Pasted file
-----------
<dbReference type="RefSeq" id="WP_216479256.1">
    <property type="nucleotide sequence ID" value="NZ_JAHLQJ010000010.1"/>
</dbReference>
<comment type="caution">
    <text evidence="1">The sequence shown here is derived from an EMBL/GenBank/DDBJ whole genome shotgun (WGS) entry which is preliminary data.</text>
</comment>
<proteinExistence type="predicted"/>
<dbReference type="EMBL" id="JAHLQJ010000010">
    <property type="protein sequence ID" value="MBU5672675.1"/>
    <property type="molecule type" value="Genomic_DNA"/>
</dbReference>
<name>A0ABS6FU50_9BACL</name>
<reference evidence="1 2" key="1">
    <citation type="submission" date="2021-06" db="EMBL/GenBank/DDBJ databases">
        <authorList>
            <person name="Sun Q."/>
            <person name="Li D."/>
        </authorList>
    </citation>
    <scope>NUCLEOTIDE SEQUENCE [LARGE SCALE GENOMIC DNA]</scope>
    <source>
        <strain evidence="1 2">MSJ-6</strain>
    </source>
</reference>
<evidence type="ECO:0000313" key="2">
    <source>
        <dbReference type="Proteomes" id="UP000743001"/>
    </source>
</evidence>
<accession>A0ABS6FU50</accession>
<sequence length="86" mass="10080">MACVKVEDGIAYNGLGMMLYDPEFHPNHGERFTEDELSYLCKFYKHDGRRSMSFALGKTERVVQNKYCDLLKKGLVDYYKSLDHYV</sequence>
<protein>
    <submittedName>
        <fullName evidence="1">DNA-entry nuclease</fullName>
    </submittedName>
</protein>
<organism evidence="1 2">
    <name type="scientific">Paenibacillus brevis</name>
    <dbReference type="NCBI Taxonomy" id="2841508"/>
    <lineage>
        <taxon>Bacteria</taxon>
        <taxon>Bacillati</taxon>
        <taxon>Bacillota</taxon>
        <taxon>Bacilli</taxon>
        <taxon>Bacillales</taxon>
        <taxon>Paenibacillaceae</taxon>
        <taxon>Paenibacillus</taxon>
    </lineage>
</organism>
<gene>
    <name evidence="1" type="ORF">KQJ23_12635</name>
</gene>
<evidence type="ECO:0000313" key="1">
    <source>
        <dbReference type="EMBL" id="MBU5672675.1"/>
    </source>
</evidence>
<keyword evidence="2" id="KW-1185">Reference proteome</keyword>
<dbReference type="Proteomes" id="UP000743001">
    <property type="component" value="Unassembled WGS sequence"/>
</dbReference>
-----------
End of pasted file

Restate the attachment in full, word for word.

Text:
<dbReference type="RefSeq" id="WP_216479256.1">
    <property type="nucleotide sequence ID" value="NZ_JAHLQJ010000010.1"/>
</dbReference>
<comment type="caution">
    <text evidence="1">The sequence shown here is derived from an EMBL/GenBank/DDBJ whole genome shotgun (WGS) entry which is preliminary data.</text>
</comment>
<proteinExistence type="predicted"/>
<dbReference type="EMBL" id="JAHLQJ010000010">
    <property type="protein sequence ID" value="MBU5672675.1"/>
    <property type="molecule type" value="Genomic_DNA"/>
</dbReference>
<name>A0ABS6FU50_9BACL</name>
<reference evidence="1 2" key="1">
    <citation type="submission" date="2021-06" db="EMBL/GenBank/DDBJ databases">
        <authorList>
            <person name="Sun Q."/>
            <person name="Li D."/>
        </authorList>
    </citation>
    <scope>NUCLEOTIDE SEQUENCE [LARGE SCALE GENOMIC DNA]</scope>
    <source>
        <strain evidence="1 2">MSJ-6</strain>
    </source>
</reference>
<evidence type="ECO:0000313" key="2">
    <source>
        <dbReference type="Proteomes" id="UP000743001"/>
    </source>
</evidence>
<accession>A0ABS6FU50</accession>
<sequence length="86" mass="10080">MACVKVEDGIAYNGLGMMLYDPEFHPNHGERFTEDELSYLCKFYKHDGRRSMSFALGKTERVVQNKYCDLLKKGLVDYYKSLDHYV</sequence>
<protein>
    <submittedName>
        <fullName evidence="1">DNA-entry nuclease</fullName>
    </submittedName>
</protein>
<organism evidence="1 2">
    <name type="scientific">Paenibacillus brevis</name>
    <dbReference type="NCBI Taxonomy" id="2841508"/>
    <lineage>
        <taxon>Bacteria</taxon>
        <taxon>Bacillati</taxon>
        <taxon>Bacillota</taxon>
        <taxon>Bacilli</taxon>
        <taxon>Bacillales</taxon>
        <taxon>Paenibacillaceae</taxon>
        <taxon>Paenibacillus</taxon>
    </lineage>
</organism>
<gene>
    <name evidence="1" type="ORF">KQJ23_12635</name>
</gene>
<evidence type="ECO:0000313" key="1">
    <source>
        <dbReference type="EMBL" id="MBU5672675.1"/>
    </source>
</evidence>
<keyword evidence="2" id="KW-1185">Reference proteome</keyword>
<dbReference type="Proteomes" id="UP000743001">
    <property type="component" value="Unassembled WGS sequence"/>
</dbReference>